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Monoprice cables microphonic???

Discussion in 'Pickups & Electronics [BG]' started by smeet, Feb 15, 2014.

  1. smeet

    smeet Gold Supporting Member

    Nov 27, 2006
    Woodland Hills, CA
    On the advice of several TBers, I got an order of 1/4" monoprice cables. They cheap as heck, look and feel great, heavy duty plugs, thick sturdy cable, etc. They sound fine with my active basses.

    But... With passive basses or with my active basses in passive mode, the cable is horribly unusably microphonic. As in, tapping on the cable sounds like tapping directoly on the bass strings.

    What the heck??? Did I get a bad batch??? I got some straight plugs, some right angles, so they weren't all identical. But it seems they are all microphonic with passive basses.

    Is this just the hidden cost of cheap cabling? Should I demand my money back, exchange, or...?
  2. bassbenj


    Aug 11, 2009
    What you found is real. I've whined here about it a couple of times. It's just that the cable itself is microphonic. On an active bass it doesn't matter because the cable driver keeps it from being a problem. As you note it only shows up on passive (high Z ) basses.

    I do use monoprice cables on my basses, but I use the TRS ones because I need the stereo for "Phantom power" for active basses. The TRS cables are MUCH less microphonic.

    I do own some "ultimate" Chinese bass cables which look just like the monoprice and were sold by GC. They are fat rubber cables and look really nice. I bought one on a bargain table at GC and it was AMAZING. Gold plugs and the whole nine yards.

    So I went back to get more. I bought a bunch. But even though the name and stock number were the same and the cables LOOKED the same, they were NOT the same! The rubber cable was just like the monoprice and VERY microphonic. I should have taken them back but it's too late so now I've got a bunch of cables for active basses!

    I've tried to find more of those great cables but only found a couple more. Apparently that superb Chinese wire is no longer made and has been replaced with microphonic crap that looks just like it.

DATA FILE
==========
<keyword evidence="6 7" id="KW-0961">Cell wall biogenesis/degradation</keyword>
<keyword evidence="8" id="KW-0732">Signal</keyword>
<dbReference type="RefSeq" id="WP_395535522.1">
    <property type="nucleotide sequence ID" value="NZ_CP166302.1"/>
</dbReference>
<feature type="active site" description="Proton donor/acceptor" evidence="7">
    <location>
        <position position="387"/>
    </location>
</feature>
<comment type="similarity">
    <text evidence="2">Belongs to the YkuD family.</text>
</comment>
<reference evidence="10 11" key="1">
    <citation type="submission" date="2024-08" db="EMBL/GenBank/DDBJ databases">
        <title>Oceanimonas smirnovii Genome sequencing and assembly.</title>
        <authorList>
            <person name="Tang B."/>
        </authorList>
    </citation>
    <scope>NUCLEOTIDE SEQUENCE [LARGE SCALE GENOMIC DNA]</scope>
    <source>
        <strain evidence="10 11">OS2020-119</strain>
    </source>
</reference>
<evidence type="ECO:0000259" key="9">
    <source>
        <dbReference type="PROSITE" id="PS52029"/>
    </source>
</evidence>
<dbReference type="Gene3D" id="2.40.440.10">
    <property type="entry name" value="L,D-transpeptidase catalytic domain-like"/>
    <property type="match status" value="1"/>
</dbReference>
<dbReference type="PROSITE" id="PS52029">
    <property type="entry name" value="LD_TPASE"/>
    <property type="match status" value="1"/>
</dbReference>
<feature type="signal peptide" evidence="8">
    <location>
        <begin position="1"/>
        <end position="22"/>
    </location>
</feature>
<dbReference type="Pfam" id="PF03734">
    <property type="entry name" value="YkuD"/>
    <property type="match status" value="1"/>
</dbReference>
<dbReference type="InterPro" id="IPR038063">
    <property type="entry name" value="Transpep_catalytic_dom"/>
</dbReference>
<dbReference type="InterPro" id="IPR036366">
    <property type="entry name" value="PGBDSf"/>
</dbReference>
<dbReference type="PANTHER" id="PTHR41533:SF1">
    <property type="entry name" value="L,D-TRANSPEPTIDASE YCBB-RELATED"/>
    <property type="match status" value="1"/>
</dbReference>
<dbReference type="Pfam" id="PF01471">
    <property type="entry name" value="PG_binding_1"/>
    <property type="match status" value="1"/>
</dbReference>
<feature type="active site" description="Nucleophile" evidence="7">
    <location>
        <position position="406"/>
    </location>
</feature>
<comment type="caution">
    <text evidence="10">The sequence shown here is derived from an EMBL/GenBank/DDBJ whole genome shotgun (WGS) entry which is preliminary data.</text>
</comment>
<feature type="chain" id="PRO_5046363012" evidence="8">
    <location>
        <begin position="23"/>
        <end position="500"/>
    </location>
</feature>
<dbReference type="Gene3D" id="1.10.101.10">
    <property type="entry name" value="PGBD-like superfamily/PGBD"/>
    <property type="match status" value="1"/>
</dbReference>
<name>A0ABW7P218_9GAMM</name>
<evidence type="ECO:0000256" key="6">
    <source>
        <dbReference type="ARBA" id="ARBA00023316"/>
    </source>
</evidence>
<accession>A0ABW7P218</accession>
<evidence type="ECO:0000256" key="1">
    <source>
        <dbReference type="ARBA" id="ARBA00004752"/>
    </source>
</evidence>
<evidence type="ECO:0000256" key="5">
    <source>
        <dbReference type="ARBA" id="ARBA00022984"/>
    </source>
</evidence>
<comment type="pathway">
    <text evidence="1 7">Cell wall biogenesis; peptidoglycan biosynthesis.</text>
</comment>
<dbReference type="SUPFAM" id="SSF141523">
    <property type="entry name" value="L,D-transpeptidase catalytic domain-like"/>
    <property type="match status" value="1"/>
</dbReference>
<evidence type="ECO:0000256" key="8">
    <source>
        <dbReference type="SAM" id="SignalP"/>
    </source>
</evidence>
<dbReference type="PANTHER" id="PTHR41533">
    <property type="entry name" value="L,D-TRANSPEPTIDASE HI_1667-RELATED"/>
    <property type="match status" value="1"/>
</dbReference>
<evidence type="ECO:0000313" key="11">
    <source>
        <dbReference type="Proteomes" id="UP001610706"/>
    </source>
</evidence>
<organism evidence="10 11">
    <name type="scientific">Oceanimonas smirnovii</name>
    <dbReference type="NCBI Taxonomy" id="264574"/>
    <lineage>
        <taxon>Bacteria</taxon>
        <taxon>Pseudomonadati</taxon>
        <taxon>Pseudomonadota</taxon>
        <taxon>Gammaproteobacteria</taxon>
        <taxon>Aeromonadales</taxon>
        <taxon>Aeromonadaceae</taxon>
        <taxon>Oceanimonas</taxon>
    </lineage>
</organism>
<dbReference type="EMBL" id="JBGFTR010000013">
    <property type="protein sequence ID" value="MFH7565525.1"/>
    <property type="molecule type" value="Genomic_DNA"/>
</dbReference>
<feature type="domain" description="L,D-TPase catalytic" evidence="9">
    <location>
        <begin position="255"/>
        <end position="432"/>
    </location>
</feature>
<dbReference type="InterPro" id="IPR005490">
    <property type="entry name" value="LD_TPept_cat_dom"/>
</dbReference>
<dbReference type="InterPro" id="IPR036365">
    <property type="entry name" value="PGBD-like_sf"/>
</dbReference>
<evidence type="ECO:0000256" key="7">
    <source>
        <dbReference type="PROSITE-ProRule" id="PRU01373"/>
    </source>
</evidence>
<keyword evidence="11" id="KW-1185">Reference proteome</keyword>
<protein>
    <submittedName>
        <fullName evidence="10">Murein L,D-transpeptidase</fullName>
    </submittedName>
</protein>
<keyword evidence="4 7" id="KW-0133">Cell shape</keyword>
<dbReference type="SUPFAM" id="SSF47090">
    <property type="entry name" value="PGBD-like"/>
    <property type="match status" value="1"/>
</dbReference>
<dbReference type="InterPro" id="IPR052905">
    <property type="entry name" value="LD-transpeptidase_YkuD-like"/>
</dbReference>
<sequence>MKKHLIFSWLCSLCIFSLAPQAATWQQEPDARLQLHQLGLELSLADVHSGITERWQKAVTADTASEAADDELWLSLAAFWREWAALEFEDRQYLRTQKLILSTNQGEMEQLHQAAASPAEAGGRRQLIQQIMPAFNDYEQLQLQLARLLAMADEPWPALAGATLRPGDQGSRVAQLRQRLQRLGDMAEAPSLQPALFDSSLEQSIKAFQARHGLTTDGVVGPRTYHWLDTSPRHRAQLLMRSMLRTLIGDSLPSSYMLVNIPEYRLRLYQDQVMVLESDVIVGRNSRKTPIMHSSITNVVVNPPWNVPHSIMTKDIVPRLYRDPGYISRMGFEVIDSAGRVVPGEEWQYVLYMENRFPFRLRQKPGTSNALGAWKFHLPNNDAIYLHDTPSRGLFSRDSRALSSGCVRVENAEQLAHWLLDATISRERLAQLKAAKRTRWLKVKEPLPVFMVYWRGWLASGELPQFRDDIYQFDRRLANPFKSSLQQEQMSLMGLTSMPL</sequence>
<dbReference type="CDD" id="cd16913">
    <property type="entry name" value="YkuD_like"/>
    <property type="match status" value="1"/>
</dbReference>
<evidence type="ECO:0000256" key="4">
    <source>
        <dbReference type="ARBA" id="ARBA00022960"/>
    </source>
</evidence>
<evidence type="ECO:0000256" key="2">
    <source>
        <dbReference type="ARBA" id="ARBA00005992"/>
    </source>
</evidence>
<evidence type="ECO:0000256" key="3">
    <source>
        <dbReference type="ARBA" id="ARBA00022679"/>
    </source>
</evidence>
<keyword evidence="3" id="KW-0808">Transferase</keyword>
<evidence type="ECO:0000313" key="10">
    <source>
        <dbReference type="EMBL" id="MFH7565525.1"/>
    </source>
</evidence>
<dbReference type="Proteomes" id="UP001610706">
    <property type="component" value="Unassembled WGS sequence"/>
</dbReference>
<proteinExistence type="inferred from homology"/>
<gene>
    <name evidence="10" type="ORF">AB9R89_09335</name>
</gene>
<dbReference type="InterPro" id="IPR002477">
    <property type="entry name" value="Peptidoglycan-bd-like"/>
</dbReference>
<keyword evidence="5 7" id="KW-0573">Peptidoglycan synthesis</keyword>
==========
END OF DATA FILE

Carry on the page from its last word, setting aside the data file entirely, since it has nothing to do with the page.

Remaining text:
Hey, Welcome to real life.
  3. smeet

    smeet Gold Supporting Member

    Nov 27, 2006
    Woodland Hills, CA
    Thanks for the info.
    Real life hurts. :(
  4. Same thing here. I stopped using them.

    Phantom power? Can you give more detail?
  5. bassbenj


    Aug 11, 2009
    I call it "phantom power" but it's not true phantom power like a mic. The mod is I install a 1Spot pedal power wall wart inside the amp and feed the 9v power out the ring terminal of the input jack. You use a TRS stereo cable and in most active basses the ring terminal is used as a switch for the battery and goes to the battery minus wire. So you take the battery out of the active bass and wire a clip to short the clip where the battery was. This then powers the active bass with 9v and no batteries.

    This allows heavier current draw for things like LEDS and fret markers, but those are wired at the jack so if you need to take the short out and put the battery back in, the LEDS etc. do not run off the battery. Also there is a grounding switch on the amp so the ring wire is grounded and that allows an active bass still using a battery to work without going to a mono cable.

    There is a thread about it somewhere in this forum where a couple of us discuss doing this. There are commercial supplies that do this too.
  6. chucko58


    Jan 17, 2002
    Silicon Valley, CA, USA
    I paid for all my gear myself. Well, me and MasterCard.
    Bad cables do happen. That's always a risk when you buy based on price. Microphonic behavior is typically due to the insulating material generating voltage when moved (piezo or triboelectric effects). There are other failure modes too.

    I've had one inexpensive (but not Monoprice) cable that worked fine with active basses but sounded like it was shorting out with a passive bass. I was using my Carvin BX500 at the time, which has a history of internal ribbon cable problems, so my first thought was the amp had the problem. It took me a while to narrow it down to the cable itself.

    A good cable should have no conductance at all between the core and shield. Sure enough, when I put an ohmmeter on the cable, it read a lot less than infinity, somewhere in the Kohm range. I cut the ends off, and tried to cut off lengths to get rid of the defective part, only to find it was ALL defective. I had to throw all the cable away - but I did keep the plugs for later use.
  7. smeet

    smeet Gold Supporting Member

    Nov 27, 2006
    Woodland Hills, CA
    Yeah, I know. That's why I never buy cheap cables. Except this time, when I saw glowing recommendations from many people. As I said, I bought several of them, and they all behave the same way, so it's not just a single bad cable.

    Lesson learned. For me, it's back to good mid-priced cables with a lifetime warranty, like Planet Waves.